In terms of the album’s themes:  Broken relationships and hopefulness sat alongside one another.  Chrissie McVie’s You Make Loving Fun was not about her former lover:  It was about the band’s lighting director.  Go Your Own Way is a pessimistic song that leaves little to the imagination- Nicks didn’t need to read behind the lines.  Dreams, conversely, is a more optimistic and bittersweet affair.  With the band’s principle songwriters- Nicks, Buckingham and McVie- writing separately (occasionally sharing ideas) it was a compartmentalised and impersonal writing process.  Rumours was truly a shift away from any other Fleetwood Mac album.  Never had such emotion and strain defined an album’s creation.  The clean, crisp and receptive sounds (of Rumours) was celebrated by critics at the time.  Rumours is one of those albums that has received very little negative feedback.  Not only one of the greatest albums of the ‘70s:  It remains one of the most impressive musical achievements ever.  Few people would have excepted something so authoritative, flawless and smooth from a band on the brink of disintegration.  Maybe the separations- writing in private and lack of socialising- helped avoid a complete capitulation and wreckage.  Maybe the ready access to drugs helped balm wounds and mitigate the pain.  In truth, it was the band’s passion for music that turned Rumours into a classic.  Yes, the recording was delayed and studio sessions were fraught.  Overriding the pettiness and infidelity was that burning desire to record beautiful music:  Without that innate drive, the world would never have heard Rumours (or you’d get an album that was a rather muddle affair).  If you look at the songs one-by-one, you can tell why (the album) made such an impact on its release- and continues to amaze musicians and fans alike.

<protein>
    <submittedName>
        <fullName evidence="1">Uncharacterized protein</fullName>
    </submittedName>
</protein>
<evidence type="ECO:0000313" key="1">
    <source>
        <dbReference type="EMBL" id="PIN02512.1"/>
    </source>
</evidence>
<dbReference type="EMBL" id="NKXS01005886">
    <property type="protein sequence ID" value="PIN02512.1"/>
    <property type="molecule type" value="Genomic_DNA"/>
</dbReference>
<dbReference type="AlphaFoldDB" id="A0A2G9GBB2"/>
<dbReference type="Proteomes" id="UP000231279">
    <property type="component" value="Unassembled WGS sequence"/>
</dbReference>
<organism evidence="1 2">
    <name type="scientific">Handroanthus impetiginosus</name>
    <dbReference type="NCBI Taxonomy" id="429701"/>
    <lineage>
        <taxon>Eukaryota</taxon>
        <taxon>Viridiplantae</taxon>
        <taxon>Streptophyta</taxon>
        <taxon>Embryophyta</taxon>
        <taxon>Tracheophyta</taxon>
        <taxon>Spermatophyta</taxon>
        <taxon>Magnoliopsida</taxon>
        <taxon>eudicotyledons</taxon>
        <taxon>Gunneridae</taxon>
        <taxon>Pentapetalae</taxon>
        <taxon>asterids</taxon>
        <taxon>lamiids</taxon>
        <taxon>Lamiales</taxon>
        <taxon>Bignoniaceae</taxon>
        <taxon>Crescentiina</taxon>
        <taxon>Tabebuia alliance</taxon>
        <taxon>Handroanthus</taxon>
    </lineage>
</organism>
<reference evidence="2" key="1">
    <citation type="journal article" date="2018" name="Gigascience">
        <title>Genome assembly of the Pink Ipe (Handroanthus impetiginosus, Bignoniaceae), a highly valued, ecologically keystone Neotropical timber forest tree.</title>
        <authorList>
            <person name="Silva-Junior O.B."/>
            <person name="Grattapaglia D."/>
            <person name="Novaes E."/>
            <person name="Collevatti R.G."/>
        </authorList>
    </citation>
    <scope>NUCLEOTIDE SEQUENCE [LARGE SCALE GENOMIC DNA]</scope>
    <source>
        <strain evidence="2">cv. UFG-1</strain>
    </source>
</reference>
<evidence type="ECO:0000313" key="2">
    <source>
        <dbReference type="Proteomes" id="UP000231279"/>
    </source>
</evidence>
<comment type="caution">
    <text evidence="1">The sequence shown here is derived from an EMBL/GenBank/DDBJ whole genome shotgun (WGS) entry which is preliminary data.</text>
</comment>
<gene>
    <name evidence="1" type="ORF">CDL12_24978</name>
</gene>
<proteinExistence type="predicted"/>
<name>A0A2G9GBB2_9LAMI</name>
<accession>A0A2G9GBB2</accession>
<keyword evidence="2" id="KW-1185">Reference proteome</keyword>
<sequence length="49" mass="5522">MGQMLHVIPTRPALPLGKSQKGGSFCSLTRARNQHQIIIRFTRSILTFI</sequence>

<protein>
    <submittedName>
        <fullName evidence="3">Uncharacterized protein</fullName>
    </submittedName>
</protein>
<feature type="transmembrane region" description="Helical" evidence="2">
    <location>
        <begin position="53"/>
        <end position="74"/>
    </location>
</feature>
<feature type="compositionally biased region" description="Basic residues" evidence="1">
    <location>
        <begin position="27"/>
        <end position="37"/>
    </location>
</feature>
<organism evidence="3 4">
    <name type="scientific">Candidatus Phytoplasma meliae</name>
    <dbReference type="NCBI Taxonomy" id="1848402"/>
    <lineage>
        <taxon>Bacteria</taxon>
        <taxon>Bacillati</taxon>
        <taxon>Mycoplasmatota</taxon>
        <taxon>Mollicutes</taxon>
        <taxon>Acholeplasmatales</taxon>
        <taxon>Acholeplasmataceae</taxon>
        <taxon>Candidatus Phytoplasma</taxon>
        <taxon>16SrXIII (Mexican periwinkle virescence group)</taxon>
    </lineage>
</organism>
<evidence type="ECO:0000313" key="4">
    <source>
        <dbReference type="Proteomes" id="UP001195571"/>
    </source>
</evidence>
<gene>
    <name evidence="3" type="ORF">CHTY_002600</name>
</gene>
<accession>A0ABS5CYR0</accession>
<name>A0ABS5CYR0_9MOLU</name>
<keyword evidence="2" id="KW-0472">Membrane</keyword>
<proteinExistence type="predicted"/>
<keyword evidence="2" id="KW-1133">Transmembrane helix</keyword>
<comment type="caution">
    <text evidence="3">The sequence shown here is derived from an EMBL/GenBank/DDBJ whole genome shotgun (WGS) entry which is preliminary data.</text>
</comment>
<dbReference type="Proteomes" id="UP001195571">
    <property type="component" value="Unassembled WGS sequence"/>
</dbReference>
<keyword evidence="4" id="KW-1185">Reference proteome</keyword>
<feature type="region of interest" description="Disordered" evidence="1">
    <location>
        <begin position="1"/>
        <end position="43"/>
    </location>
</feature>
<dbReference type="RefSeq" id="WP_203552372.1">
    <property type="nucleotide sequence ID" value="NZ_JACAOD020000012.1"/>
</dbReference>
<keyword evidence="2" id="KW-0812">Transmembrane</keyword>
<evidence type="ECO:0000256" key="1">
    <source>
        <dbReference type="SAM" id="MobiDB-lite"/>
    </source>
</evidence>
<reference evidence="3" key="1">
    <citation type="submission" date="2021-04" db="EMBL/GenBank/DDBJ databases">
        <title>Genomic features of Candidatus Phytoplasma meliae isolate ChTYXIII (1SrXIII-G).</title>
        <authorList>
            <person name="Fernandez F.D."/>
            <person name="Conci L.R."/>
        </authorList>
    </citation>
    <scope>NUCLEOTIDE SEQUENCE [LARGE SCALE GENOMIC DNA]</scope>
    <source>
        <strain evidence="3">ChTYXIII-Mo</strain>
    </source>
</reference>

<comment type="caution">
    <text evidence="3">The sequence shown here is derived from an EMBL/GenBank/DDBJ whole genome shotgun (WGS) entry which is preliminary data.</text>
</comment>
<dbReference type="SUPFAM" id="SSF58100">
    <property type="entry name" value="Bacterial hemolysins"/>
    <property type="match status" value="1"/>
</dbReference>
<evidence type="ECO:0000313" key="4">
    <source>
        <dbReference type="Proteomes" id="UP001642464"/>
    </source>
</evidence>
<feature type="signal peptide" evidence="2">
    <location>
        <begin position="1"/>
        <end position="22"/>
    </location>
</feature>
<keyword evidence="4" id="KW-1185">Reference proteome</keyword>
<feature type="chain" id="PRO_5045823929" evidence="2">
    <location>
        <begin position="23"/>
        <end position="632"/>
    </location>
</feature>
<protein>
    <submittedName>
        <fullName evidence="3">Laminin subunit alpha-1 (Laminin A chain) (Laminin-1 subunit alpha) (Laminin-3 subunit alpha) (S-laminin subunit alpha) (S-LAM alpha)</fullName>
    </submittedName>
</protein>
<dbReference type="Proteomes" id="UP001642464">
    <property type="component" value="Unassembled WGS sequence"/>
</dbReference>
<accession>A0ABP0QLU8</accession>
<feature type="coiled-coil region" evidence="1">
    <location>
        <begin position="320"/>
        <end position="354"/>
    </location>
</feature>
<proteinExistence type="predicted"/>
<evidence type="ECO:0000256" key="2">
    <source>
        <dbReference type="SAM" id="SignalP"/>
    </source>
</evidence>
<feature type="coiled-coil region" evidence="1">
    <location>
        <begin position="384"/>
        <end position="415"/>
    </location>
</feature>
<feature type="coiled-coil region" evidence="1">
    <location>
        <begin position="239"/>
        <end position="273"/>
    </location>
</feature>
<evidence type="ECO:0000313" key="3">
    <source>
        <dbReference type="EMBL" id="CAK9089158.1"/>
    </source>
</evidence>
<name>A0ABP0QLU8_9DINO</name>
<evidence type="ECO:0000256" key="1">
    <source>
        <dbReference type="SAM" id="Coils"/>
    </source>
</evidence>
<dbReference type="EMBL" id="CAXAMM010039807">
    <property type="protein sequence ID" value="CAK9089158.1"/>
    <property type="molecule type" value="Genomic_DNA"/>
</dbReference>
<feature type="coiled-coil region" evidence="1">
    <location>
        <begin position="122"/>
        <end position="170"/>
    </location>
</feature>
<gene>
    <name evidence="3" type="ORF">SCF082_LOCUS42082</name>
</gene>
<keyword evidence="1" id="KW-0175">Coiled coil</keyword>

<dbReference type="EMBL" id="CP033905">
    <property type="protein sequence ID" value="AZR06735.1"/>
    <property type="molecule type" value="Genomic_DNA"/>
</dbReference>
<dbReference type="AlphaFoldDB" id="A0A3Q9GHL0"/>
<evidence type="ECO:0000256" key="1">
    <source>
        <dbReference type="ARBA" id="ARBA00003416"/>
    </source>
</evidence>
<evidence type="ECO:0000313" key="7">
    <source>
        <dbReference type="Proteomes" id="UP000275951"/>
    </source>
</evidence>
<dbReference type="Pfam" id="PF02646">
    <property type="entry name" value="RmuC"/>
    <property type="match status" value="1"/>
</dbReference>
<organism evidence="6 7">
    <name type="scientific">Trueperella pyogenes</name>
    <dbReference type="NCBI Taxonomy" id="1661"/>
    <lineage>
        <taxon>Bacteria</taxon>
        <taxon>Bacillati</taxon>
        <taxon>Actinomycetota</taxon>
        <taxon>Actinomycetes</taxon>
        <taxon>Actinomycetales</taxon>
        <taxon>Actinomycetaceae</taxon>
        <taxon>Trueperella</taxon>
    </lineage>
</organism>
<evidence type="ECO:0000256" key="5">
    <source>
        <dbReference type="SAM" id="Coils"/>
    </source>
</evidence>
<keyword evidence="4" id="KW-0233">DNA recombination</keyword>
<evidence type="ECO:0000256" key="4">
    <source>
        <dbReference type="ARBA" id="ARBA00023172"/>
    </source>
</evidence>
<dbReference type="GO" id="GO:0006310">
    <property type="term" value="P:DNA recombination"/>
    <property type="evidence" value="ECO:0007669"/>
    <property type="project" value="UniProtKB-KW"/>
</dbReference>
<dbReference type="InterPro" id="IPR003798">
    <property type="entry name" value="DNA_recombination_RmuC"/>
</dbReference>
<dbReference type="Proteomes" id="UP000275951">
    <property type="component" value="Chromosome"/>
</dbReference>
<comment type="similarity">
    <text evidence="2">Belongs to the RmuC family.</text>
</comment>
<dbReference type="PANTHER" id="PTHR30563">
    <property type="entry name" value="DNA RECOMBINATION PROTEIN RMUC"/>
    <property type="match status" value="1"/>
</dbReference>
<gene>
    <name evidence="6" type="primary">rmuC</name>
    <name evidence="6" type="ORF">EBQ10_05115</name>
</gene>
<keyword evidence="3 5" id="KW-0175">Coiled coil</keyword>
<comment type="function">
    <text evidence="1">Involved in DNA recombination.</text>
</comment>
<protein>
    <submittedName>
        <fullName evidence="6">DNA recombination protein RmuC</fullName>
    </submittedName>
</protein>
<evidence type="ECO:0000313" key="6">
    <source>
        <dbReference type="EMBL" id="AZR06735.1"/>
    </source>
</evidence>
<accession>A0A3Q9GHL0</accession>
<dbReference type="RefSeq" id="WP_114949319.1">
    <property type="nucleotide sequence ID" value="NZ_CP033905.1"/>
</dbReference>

Second Hand News kicks off Rumours with Buckingham in the driving seat.  The track was originally going to be an acoustic number.  After hearing the Bee Gees’ Jive Talking; Buckingham added words/melody and set the tone for the album.  The lines:  “I know there’s nothing I can say/Someone has taken my place” defined the record and saw Buckingham accept the reality of his relationship.  The song looks at the pleasure and redemption Buckingham found with other women.  Buckingham wouldn’t miss Nicks because the two had to record with one another.  It seemed like the American was having his cake and eating it:  Finding thrills with transitory bonds but immune from heartache and longing.  Second Hands News is a song with Buckingham in complete control.  He called the shots throughout- instruction bassist John McVie to play a simple, quarter-notes part- and wanted the song to be simple yet euphoric.  The track’s refrain is one of the boldest f***-yous ever:  It was clear Buckingham’s heart was anything but broken.

  Dreams is a more optimistic and softer number that shows Stevie Nicks at her peak.  A gorgeous and stand-out moment- definitely among the best songs on the album- that Nicks wrote in about ten minutes.  Sat on her bed with a keyboard and a simple drumbeat:  The song poured out onto the page.  Drummer Mick Fleetwood was going through a divorce; the McVies were in a similar predicament:  Buckingham and Nicks were ending their eight-year relationship.  The denial and disenfranchisement inspired Nicks to pen one of her most honest and open tracks.  Upon presentation, the band was not crazy about the song:  Nicks has to beg them to record it with her.  Buckingham fashioned three distinct sections from identical chords- giving the sound a logical and distinct thread- on a track McVie (Chrissie) found “boring”.  The fact that it is one of Fleetwood Mac’s most-celebrated tracks is a testament to Buckingham’s influence and Nick’s intuition (and talent).